Twenty some years ago, a group of underwater divers were partying hard in La Jolla on New Year's Eve when one of their number decided it would be real cool to plunge into the cold water off the sea wall at Casa Beach.
His name is forgotten but his courage is not. Each New Year's morning since then, as they did Friday, an assemblage of divers has walked to the end of the wall and thrown themselves into the frigid ocean surf.
They say the blast of ice-cold water rings in the New Year, cures hangovers and shows the world that Man can indeed withstand the elements.
So why do they really do it?
Steve Maddex waxed eloquent: " 'Cause we do it every year, man."
With the air temperature in the warm mid-60s and the water temperature at 55 degrees, was it all that cold?
Skip Kohler waxed wise: "It was colder than brass on the windward side of an iceberg."
More Than Simple Dip
This year's polar bear swim, sponsored by the Diving Locker, drew 15 hearty souls--14 male and one female. And it was more than just a simple dip into the water.
Over the years, the annual dive has developed into a masquerade as well. Instead of wearing scuba gear and wet suits, the divers don costumes. Past plungers have hit the waves dressed in everything from tuxedos to beer cans.
On Friday, Kohler wore a circa-1930s two-piece striped swimsuit and a straw boater atop his head. Maddex wore a cowboy hat, lifeguard jersey and red basketball shoes. Terry Nicklin, a dive organizer, was decked out in a black suit and tie, with white shoes.
"It's very cold and yet also seems very civilized," said Nicklin, attempting to make some kind of philosophical statement.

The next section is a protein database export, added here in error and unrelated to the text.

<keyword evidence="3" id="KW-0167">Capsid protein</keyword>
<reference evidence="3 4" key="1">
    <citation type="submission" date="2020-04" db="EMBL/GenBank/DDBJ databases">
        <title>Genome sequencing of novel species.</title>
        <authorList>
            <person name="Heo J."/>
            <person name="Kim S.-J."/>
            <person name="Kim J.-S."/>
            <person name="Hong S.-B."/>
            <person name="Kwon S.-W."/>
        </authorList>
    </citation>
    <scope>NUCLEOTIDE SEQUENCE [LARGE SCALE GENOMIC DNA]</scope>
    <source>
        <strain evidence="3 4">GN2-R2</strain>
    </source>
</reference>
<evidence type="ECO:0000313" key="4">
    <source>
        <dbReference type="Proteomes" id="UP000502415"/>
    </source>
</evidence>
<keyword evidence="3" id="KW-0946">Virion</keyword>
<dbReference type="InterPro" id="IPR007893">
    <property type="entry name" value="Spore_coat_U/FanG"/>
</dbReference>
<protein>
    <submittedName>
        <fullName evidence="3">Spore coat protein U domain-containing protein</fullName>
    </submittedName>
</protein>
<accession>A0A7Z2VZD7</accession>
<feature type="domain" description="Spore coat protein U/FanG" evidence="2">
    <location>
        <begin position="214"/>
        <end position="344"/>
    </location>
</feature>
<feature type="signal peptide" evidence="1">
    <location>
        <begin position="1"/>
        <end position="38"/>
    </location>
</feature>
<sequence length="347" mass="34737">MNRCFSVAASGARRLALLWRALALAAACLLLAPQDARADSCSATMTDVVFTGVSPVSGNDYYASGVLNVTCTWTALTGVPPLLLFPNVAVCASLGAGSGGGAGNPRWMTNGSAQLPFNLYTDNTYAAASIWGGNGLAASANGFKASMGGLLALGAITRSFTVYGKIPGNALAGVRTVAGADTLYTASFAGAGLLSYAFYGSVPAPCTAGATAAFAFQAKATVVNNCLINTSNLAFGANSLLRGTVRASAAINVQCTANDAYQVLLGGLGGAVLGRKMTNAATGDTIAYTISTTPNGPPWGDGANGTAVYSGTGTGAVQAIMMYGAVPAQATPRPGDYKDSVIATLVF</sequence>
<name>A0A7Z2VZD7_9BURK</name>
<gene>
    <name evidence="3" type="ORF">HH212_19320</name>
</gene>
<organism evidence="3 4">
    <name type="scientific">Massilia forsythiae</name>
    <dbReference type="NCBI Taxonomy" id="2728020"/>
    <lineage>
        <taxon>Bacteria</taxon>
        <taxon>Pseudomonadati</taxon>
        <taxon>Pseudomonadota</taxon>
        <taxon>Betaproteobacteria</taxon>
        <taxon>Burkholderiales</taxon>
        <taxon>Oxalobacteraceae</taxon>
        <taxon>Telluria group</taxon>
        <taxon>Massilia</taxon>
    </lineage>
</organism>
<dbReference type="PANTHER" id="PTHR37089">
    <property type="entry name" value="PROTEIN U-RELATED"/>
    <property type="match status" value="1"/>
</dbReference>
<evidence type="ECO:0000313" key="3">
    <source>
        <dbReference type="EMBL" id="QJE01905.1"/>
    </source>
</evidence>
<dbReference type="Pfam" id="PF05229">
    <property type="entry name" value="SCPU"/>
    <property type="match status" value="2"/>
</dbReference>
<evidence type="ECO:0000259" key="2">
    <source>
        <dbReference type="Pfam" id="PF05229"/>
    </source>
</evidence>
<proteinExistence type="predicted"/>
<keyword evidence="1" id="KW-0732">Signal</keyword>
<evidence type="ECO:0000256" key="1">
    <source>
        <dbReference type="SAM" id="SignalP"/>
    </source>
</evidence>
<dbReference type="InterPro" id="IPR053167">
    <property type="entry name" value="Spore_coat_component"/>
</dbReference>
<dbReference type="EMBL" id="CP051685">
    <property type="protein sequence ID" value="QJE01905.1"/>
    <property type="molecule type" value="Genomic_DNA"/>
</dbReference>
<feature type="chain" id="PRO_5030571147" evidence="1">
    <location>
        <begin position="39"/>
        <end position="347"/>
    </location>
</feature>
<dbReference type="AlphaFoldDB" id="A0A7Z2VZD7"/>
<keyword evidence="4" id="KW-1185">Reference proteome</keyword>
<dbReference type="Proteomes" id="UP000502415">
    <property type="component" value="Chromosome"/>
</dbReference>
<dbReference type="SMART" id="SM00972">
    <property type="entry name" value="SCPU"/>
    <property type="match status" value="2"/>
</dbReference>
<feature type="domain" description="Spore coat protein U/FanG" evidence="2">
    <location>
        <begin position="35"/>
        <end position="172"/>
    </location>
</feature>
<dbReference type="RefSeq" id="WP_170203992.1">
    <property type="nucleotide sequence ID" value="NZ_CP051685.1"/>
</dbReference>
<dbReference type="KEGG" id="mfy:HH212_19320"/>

The prize for best costume went to four divers who showed up at the last minute wearing brown trash bags and white gloves and strutting to the tune of "I Heard It Through The Grapevine" blaring from a oversized portable stereo.
"My nephew in Texas came up with the idea," said Roger Sodergren. "We're California raisins."
Their ingenuity paid off. First, the costumes won them a free underwater video rental. Second, and more important, the plastic bags kept a lot of the cold water out.
Conditions Almost Perfect
Actually, it was not a long swim. The water level where they jumped in was about chest high. The shore was only 100 yards away, reachable by dog-paddle. And the wind was calm, the sun shone bright and the sand was warm to the toes.
After the initial shock, the rest was a breeze.
"Yeah, it was cold," Maddex said. "It just about numbs you at first. You can't breathe. The cold is so hard and hits you so hard. You just go: 'Well, I'm cold and wet so maybe I should swim home.' "
His brother, Patrick, stood dripping wet on the beach. "It's warmer out here," he said. "But it wasn't so bad in there, either. Once you're in, your body almost instantly climatizes itself."
Steve said he felt good. He looked at the water and said he just might get back in. "Me too," said Patrick. "I'll probably do it again in a year."